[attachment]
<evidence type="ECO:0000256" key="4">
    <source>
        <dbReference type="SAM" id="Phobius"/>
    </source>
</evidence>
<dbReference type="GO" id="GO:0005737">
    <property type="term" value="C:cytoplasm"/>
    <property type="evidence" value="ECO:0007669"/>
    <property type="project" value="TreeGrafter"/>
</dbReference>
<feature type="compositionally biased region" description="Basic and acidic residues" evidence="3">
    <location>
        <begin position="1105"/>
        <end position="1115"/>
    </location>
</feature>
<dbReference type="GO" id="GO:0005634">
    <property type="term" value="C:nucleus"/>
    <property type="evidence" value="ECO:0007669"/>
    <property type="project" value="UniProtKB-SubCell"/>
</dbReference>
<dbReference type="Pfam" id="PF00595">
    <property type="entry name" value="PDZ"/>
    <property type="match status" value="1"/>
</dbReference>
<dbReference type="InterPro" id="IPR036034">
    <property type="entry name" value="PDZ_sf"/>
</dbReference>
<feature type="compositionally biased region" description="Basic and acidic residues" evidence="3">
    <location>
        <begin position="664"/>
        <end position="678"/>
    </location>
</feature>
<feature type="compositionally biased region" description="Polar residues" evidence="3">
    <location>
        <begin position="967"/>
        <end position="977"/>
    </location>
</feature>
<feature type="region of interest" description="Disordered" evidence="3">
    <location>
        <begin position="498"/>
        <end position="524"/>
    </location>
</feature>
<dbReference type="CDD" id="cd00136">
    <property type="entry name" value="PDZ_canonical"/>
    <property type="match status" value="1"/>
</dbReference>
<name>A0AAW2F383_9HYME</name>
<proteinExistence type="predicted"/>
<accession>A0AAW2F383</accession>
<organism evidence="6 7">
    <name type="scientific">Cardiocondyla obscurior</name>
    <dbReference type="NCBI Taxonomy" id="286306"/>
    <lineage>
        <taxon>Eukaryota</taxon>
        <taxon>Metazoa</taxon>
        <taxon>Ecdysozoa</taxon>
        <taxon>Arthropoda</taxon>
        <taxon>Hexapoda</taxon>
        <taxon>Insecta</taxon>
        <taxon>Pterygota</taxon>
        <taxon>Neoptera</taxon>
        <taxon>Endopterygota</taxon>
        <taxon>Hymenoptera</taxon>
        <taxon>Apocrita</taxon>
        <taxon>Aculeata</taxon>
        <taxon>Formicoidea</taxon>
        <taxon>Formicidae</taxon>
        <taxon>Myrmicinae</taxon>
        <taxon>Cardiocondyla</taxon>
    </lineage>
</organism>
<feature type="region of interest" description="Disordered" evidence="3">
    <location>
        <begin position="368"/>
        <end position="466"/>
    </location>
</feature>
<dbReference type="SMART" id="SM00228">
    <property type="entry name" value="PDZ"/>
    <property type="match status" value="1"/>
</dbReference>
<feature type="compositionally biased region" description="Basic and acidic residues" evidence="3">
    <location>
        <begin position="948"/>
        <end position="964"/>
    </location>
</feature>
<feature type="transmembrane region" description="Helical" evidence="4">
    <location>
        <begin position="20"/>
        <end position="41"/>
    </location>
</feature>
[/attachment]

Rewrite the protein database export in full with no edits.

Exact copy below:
<evidence type="ECO:0000256" key="4">
    <source>
        <dbReference type="SAM" id="Phobius"/>
    </source>
</evidence>
<dbReference type="GO" id="GO:0005737">
    <property type="term" value="C:cytoplasm"/>
    <property type="evidence" value="ECO:0007669"/>
    <property type="project" value="TreeGrafter"/>
</dbReference>
<feature type="compositionally biased region" description="Basic and acidic residues" evidence="3">
    <location>
        <begin position="1105"/>
        <end position="1115"/>
    </location>
</feature>
<dbReference type="GO" id="GO:0005634">
    <property type="term" value="C:nucleus"/>
    <property type="evidence" value="ECO:0007669"/>
    <property type="project" value="UniProtKB-SubCell"/>
</dbReference>
<dbReference type="Pfam" id="PF00595">
    <property type="entry name" value="PDZ"/>
    <property type="match status" value="1"/>
</dbReference>
<dbReference type="InterPro" id="IPR036034">
    <property type="entry name" value="PDZ_sf"/>
</dbReference>
<feature type="compositionally biased region" description="Basic and acidic residues" evidence="3">
    <location>
        <begin position="664"/>
        <end position="678"/>
    </location>
</feature>
<feature type="compositionally biased region" description="Polar residues" evidence="3">
    <location>
        <begin position="967"/>
        <end position="977"/>
    </location>
</feature>
<feature type="region of interest" description="Disordered" evidence="3">
    <location>
        <begin position="498"/>
        <end position="524"/>
    </location>
</feature>
<dbReference type="CDD" id="cd00136">
    <property type="entry name" value="PDZ_canonical"/>
    <property type="match status" value="1"/>
</dbReference>
<name>A0AAW2F383_9HYME</name>
<proteinExistence type="predicted"/>
<accession>A0AAW2F383</accession>
<organism evidence="6 7">
    <name type="scientific">Cardiocondyla obscurior</name>
    <dbReference type="NCBI Taxonomy" id="286306"/>
    <lineage>
        <taxon>Eukaryota</taxon>
        <taxon>Metazoa</taxon>
        <taxon>Ecdysozoa</taxon>
        <taxon>Arthropoda</taxon>
        <taxon>Hexapoda</taxon>
        <taxon>Insecta</taxon>
        <taxon>Pterygota</taxon>
        <taxon>Neoptera</taxon>
        <taxon>Endopterygota</taxon>
        <taxon>Hymenoptera</taxon>
        <taxon>Apocrita</taxon>
        <taxon>Aculeata</taxon>
        <taxon>Formicoidea</taxon>
        <taxon>Formicidae</taxon>
        <taxon>Myrmicinae</taxon>
        <taxon>Cardiocondyla</taxon>
    </lineage>
</organism>
<feature type="region of interest" description="Disordered" evidence="3">
    <location>
        <begin position="368"/>
        <end position="466"/>
    </location>
</feature>
<dbReference type="SMART" id="SM00228">
    <property type="entry name" value="PDZ"/>
    <property type="match status" value="1"/>
</dbReference>
<feature type="compositionally biased region" description="Basic and acidic residues" evidence="3">
    <location>
        <begin position="948"/>
        <end position="964"/>
    </location>
</feature>
<feature type="transmembrane region" description="Helical" evidence="4">
    <location>
        <begin position="20"/>
        <end position="41"/>
    </location>
</feature>